If you live in the Barnett Shale around Dallas-Fort Worth, Texas, you may have noticed the ground has become a bit shakier in the last few years. And a new study by a Univeristy of Texas seismologist says that the wells used to dispose of fracking waste water are responsible. What’s more, there have been more than eight times as many earthquakes in the area than previously thought.
The rapid expanse of hydraulic fracturing, or “fracking,” has also led to an increase in the number of wells needed to dispose of the water used in the drilling process. (Fracking is a drilling process that uses a mixture of water, sand and chemicals to fracture rock formations deep underground for oil and gas.) Once that waste water comes back up the well, it has to be disposed of, so drillers inject it into deep wells underground, as deep as 13,000 feet below the surface in the Barnett Shale.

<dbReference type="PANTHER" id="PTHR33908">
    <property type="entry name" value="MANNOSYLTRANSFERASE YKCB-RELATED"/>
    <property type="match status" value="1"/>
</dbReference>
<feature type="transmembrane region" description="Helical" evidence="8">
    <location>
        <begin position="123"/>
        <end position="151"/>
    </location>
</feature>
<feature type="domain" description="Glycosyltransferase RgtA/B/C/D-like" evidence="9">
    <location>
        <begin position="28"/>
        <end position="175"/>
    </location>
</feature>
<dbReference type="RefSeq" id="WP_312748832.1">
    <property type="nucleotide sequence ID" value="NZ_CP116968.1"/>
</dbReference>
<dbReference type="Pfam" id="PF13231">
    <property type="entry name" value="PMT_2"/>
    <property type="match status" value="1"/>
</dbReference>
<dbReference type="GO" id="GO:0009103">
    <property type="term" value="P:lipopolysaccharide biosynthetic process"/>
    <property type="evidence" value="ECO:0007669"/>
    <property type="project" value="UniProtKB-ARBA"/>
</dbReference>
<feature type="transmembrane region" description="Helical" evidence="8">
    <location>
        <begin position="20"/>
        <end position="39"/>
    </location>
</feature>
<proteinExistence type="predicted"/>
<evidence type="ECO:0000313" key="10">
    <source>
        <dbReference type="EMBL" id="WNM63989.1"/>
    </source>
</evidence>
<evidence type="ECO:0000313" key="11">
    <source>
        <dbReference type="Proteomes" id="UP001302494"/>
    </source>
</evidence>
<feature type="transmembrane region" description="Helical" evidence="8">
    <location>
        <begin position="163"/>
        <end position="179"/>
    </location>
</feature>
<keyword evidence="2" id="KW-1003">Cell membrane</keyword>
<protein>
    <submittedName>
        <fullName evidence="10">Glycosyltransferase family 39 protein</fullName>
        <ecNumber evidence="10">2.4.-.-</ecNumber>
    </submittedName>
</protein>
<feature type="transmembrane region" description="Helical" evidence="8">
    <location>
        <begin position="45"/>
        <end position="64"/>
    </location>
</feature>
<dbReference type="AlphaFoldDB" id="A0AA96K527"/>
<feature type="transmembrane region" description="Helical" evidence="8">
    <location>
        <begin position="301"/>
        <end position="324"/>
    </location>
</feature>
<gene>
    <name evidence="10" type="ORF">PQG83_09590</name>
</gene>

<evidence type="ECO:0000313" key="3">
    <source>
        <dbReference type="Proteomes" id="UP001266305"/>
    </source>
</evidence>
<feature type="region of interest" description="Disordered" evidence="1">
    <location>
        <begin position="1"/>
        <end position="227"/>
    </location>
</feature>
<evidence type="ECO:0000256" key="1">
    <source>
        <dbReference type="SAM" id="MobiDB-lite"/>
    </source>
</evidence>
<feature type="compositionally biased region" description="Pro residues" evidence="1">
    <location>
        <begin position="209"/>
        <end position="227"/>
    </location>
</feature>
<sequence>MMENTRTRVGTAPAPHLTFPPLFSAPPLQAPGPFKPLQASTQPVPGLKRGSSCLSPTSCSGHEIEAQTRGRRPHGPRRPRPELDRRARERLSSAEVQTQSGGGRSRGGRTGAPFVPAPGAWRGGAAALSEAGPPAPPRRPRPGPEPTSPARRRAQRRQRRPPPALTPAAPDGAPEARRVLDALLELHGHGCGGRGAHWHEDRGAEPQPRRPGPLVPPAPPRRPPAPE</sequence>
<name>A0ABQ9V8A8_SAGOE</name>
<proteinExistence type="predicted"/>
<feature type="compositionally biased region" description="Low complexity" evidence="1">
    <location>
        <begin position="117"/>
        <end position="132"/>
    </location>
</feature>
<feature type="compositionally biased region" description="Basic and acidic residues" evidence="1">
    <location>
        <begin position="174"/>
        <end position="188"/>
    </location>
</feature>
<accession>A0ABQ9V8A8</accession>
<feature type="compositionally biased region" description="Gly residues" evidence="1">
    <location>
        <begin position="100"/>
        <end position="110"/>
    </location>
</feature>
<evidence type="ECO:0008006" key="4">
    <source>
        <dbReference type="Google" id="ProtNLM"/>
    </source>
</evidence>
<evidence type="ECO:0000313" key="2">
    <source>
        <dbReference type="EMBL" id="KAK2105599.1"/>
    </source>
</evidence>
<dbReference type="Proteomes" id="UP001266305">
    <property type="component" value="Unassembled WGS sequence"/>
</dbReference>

The problem, according to the new study by Dr. Cliff Frohlich, senior research scientist at the University’s Institute for Geophysics, is that some of those disposal wells around Dallas-Fort Worth are also on fault lines.
The seismologist uses the analogy of an air hockey table to describe what’s going on. If the air is turned off, the puck won’t move even if you push it. But when you pump in the air, it moves easily. With disposal wells sending fracking waste water deep underground, liquid and pressure are migrating into a “stuck” fault. “It wants to move but it can’t,” Frohlich tells StateImpact Texas. “Until you pump fluids in there and it slips.” Over 6 millions gallons of fracking waste water a month was pumped into each of the wells near the epicenters examined in the study...